People-Pleasing & Product Development As A Small Business Owner

Would all the people-pleasers please stand up?

All of you? Oh, wow.

Okay, whether you really identify as a people-pleaser or not, I’m sure you recognize that entrepreneurship & the internet has a tendency to bring out the people-pleasing tendencies in even the most self-actualized of us.

I was listening to an episode of The Ezra Klein Show yesterday while I was out for my morning run. The guest was Jia Tolentino, who wrote a great book on the internet and our relationship to it called Trick Mirror. Something she said made me stop in my tracks.

She said, “A functional identity on the internet is a person who can be all things to all people at any time.”

I felt that deep down in my gut.

When I examine all the places that I feel like I’m falling short as a leader, as an “internet personality,” as a content creator…

…I constantly come back to the idea that I’m not doing enough of this or that to charm, woo, or wow all of the people I could be charming, wooing, or wowing.

I haven’t taken all of the needs and preferences of all the potential customers into account.

I haven’t built the perfect product that bends and molds itself into the exact right thing for each person who comes across it (or even buys it).

I haven’t posted often enough. I haven’t made my message digestible enough. I haven’t yet earned enough trust.

What’s funny about this is that I’m not really lacking in confidence.

I’m pretty comfortable with my abilities and I feel great about the value I create & deliver on a daily basis—whether on social media, in this newsletter, in our community, or in our masterminds.

But instead of doubling down on that, the internet and the particular entrepreneurial culture it has created makes me want to further contort myself until, as Tolentino put it, I implode on myself like a black hole.

It’s not my job to be all things to all people. 

It’s not my job to create things that meet everyone’s needs in precisely the way they’d like them met.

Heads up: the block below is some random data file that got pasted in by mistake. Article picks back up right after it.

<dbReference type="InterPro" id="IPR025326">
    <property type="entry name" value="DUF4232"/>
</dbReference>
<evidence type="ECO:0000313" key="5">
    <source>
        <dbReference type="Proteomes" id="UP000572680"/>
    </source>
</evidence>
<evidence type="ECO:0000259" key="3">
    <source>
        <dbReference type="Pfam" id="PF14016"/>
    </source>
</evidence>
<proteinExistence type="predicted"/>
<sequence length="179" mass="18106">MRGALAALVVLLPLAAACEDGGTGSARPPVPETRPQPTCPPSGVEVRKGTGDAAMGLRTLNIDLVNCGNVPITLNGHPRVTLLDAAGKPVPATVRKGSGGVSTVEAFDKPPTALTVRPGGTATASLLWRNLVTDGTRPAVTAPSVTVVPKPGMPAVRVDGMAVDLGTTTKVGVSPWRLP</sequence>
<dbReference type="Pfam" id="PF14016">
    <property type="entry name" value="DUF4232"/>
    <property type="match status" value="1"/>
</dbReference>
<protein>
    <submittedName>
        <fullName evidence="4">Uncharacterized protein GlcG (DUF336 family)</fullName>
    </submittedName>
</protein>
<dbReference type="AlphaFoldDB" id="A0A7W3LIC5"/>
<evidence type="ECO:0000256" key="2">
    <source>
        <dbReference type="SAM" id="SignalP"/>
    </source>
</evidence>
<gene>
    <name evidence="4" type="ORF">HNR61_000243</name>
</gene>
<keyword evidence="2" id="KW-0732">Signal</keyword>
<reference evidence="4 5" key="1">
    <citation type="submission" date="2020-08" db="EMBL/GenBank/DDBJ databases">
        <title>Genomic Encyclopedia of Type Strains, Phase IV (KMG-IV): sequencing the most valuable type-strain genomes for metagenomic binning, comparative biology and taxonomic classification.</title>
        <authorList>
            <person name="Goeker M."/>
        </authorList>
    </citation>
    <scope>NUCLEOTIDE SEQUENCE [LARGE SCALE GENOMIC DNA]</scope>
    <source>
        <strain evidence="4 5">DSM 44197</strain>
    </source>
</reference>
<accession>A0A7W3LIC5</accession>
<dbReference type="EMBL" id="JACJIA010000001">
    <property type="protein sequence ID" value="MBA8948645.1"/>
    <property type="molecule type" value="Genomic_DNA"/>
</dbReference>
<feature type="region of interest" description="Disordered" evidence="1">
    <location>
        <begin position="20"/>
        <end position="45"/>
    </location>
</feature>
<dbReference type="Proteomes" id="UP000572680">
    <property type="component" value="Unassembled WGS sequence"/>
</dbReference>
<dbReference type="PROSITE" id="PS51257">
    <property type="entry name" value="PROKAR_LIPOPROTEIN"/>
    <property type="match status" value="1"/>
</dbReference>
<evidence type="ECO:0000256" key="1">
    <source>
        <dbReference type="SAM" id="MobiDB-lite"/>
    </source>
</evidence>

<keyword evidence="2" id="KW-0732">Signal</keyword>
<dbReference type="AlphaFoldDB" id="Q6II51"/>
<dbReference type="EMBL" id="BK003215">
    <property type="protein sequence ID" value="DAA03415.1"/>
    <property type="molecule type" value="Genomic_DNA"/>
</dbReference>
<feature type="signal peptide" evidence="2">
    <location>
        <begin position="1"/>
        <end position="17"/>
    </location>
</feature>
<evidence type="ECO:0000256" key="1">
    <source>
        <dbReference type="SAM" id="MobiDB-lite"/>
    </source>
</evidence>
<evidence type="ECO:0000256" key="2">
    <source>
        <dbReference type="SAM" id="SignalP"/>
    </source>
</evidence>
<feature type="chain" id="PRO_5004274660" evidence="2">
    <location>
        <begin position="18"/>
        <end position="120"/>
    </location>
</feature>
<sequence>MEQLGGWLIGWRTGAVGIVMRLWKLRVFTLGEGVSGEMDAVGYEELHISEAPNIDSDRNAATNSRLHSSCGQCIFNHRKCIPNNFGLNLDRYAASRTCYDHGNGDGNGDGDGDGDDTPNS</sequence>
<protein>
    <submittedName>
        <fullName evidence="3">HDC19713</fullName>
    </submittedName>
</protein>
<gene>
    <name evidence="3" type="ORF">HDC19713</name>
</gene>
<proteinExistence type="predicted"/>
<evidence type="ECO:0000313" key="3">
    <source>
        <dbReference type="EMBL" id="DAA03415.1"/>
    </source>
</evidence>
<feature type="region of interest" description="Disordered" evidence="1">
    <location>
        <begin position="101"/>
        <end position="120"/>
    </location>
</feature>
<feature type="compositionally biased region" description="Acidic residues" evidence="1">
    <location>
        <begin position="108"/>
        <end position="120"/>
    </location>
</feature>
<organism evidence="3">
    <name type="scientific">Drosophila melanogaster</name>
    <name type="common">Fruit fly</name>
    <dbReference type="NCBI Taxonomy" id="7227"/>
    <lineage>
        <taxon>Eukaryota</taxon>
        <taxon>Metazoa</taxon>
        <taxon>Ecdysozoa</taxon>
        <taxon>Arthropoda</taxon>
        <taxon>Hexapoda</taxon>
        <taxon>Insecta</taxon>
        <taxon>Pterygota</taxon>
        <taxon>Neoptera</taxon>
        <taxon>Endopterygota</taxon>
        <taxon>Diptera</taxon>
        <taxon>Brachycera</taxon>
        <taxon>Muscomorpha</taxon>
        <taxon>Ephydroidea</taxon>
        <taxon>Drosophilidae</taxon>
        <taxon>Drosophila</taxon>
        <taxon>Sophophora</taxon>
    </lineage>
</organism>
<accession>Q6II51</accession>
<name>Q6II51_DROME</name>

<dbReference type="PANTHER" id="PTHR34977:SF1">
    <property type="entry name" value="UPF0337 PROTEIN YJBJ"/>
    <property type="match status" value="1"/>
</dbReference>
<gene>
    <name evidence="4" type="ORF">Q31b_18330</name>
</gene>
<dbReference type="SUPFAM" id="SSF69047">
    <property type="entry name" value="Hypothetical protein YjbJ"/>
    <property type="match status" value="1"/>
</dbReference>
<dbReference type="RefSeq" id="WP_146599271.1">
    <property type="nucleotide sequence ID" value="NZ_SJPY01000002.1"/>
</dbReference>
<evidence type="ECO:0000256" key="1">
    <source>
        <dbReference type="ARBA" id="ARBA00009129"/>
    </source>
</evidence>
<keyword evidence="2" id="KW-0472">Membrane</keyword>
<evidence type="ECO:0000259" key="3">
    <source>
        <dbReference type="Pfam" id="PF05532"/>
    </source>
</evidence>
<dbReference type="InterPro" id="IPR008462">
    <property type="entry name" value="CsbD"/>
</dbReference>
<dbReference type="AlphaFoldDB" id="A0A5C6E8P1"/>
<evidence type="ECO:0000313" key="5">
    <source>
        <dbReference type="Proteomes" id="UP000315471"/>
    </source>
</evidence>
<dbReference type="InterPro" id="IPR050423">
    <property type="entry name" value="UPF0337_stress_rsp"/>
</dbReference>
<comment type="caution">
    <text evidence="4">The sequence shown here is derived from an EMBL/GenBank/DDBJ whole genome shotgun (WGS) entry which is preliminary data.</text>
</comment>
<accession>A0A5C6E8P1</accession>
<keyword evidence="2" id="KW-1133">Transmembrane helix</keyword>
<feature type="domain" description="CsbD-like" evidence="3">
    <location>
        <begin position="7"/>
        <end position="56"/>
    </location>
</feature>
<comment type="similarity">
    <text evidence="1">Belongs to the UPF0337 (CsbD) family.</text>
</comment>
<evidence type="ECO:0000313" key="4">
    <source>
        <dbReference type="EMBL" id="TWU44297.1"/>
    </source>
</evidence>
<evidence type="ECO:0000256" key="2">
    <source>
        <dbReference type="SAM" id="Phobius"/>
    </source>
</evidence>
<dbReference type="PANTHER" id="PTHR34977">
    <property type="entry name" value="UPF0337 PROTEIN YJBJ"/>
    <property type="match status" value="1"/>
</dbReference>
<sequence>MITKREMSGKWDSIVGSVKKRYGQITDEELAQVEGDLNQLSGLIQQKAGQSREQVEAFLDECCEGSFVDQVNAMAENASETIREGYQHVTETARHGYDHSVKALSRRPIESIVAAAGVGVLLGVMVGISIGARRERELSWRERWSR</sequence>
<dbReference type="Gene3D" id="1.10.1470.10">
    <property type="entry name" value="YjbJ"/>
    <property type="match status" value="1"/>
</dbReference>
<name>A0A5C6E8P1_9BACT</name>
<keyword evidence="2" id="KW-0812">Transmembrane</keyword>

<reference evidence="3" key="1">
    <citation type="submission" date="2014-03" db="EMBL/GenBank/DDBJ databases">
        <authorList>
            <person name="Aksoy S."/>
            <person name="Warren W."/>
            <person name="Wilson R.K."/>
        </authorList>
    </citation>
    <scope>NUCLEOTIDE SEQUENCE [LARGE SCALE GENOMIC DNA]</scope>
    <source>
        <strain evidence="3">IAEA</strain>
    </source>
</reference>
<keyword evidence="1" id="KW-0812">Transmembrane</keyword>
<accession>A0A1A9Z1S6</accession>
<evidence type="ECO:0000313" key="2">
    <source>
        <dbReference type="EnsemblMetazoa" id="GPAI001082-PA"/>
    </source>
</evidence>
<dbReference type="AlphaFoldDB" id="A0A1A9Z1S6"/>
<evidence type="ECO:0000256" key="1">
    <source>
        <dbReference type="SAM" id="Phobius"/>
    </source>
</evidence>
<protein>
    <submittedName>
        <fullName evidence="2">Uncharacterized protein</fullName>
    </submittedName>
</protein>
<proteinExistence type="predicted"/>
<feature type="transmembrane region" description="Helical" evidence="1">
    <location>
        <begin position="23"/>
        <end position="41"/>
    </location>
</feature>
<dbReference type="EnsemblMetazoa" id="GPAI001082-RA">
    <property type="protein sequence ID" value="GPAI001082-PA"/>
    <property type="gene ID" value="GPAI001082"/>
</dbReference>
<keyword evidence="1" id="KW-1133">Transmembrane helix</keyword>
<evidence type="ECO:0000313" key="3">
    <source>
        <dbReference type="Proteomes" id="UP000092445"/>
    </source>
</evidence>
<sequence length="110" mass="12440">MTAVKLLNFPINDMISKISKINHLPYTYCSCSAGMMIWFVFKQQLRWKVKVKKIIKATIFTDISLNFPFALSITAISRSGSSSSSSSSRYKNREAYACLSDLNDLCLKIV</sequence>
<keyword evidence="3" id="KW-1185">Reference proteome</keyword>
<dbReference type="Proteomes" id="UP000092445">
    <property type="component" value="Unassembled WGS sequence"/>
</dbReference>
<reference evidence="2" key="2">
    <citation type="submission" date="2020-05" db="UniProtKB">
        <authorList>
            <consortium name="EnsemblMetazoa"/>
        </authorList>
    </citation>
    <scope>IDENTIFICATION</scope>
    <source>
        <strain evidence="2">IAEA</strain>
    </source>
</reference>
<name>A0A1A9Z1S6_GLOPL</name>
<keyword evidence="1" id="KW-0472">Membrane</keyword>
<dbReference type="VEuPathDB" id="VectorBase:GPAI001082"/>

It ​is my job to figure out who I am and who I’m for and then connect to them in a deep and human way, even if I never know their names or faces because the internet is such a vast land.

This month on the podcast, we’re talking about creating value and how we bring products or services into the world. 

The urge to try to be all things for all people at any time is incredibly strong any time we’re considering building something new or even just improving what we’ve already built. And so we have to be aware of that urge and intentionally work against it as we create the blueprints, packages, and containers of our great work.

Instead of giving in to every impulse we have to delay finishing our thing until we’ve taken every possibility into account, we can take a stand for how we’re creating value and why it matters.

Instead of contorting our time and energy to every request for personalization, we can create a process that works and hold firm.

Instead of pleasing all the people we can, we can decide exactly who the work is for and how it benefits them.

The best part is that this ​isn’t​ a liability when it comes to building a business and a loyal customer base.

Just the opposite: it’s a strength.

Cover of What Works book by Tara McMullin

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What Type of Goal-Setter Are You?

What Type of Goal-Setter Are You?

I've explored goal-setting and planning with small business owners, creatives, and independent workers for over 12 years now. That means I've observed many different types of goal-setters. Some confidently choose a new goal and get to work. Others rebel against...

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